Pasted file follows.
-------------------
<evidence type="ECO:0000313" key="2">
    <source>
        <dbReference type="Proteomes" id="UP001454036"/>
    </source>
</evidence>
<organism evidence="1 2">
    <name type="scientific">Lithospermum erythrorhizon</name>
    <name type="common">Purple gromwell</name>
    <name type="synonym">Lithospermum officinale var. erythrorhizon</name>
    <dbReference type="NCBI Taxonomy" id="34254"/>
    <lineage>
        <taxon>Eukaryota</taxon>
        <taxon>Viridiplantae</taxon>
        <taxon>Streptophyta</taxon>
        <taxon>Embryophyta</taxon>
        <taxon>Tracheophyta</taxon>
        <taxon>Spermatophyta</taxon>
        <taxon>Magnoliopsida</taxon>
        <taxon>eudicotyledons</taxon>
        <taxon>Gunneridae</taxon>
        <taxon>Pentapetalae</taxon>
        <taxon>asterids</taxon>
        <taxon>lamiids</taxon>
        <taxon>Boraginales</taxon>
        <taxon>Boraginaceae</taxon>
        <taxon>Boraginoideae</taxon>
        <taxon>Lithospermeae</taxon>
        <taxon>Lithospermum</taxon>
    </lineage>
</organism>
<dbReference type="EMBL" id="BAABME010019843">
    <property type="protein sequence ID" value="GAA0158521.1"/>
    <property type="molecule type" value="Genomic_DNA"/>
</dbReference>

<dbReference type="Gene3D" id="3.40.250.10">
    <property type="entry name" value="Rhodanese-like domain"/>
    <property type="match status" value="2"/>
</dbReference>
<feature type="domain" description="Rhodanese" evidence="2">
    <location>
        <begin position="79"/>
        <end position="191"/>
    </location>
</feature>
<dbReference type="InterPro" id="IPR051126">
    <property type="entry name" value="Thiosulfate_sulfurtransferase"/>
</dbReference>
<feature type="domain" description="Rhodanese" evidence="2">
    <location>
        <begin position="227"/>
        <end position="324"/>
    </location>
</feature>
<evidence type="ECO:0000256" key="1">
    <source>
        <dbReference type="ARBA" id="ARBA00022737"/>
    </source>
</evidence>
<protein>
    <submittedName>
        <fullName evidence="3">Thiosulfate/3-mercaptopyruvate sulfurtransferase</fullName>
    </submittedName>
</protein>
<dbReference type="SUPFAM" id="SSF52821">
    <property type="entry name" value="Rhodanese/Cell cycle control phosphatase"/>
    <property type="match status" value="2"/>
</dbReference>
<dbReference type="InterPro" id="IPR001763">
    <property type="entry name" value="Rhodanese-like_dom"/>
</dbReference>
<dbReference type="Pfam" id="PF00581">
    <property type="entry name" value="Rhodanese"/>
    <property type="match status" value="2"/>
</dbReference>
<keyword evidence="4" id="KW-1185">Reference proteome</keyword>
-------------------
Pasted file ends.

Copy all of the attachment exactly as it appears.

<evidence type="ECO:0000313" key="2">
    <source>
        <dbReference type="Proteomes" id="UP001454036"/>
    </source>
</evidence>
<organism evidence="1 2">
    <name type="scientific">Lithospermum erythrorhizon</name>
    <name type="common">Purple gromwell</name>
    <name type="synonym">Lithospermum officinale var. erythrorhizon</name>
    <dbReference type="NCBI Taxonomy" id="34254"/>
    <lineage>
        <taxon>Eukaryota</taxon>
        <taxon>Viridiplantae</taxon>
        <taxon>Streptophyta</taxon>
        <taxon>Embryophyta</taxon>
        <taxon>Tracheophyta</taxon>
        <taxon>Spermatophyta</taxon>
        <taxon>Magnoliopsida</taxon>
        <taxon>eudicotyledons</taxon>
        <taxon>Gunneridae</taxon>
        <taxon>Pentapetalae</taxon>
        <taxon>asterids</taxon>
        <taxon>lamiids</taxon>
        <taxon>Boraginales</taxon>
        <taxon>Boraginaceae</taxon>
        <taxon>Boraginoideae</taxon>
        <taxon>Lithospermeae</taxon>
        <taxon>Lithospermum</taxon>
    </lineage>
</organism>
<dbReference type="EMBL" id="BAABME010019843">
    <property type="protein sequence ID" value="GAA0158521.1"/>
    <property type="molecule type" value="Genomic_DNA"/>
</dbReference>

<dbReference type="Gene3D" id="3.40.250.10">
    <property type="entry name" value="Rhodanese-like domain"/>
    <property type="match status" value="2"/>
</dbReference>
<feature type="domain" description="Rhodanese" evidence="2">
    <location>
        <begin position="79"/>
        <end position="191"/>
    </location>
</feature>
<dbReference type="InterPro" id="IPR051126">
    <property type="entry name" value="Thiosulfate_sulfurtransferase"/>
</dbReference>
<feature type="domain" description="Rhodanese" evidence="2">
    <location>
        <begin position="227"/>
        <end position="324"/>
    </location>
</feature>
<evidence type="ECO:0000256" key="1">
    <source>
        <dbReference type="ARBA" id="ARBA00022737"/>
    </source>
</evidence>
<protein>
    <submittedName>
        <fullName evidence="3">Thiosulfate/3-mercaptopyruvate sulfurtransferase</fullName>
    </submittedName>
</protein>
<dbReference type="SUPFAM" id="SSF52821">
    <property type="entry name" value="Rhodanese/Cell cycle control phosphatase"/>
    <property type="match status" value="2"/>
</dbReference>
<dbReference type="InterPro" id="IPR001763">
    <property type="entry name" value="Rhodanese-like_dom"/>
</dbReference>
<dbReference type="Pfam" id="PF00581">
    <property type="entry name" value="Rhodanese"/>
    <property type="match status" value="2"/>
</dbReference>
<keyword evidence="4" id="KW-1185">Reference proteome</keyword>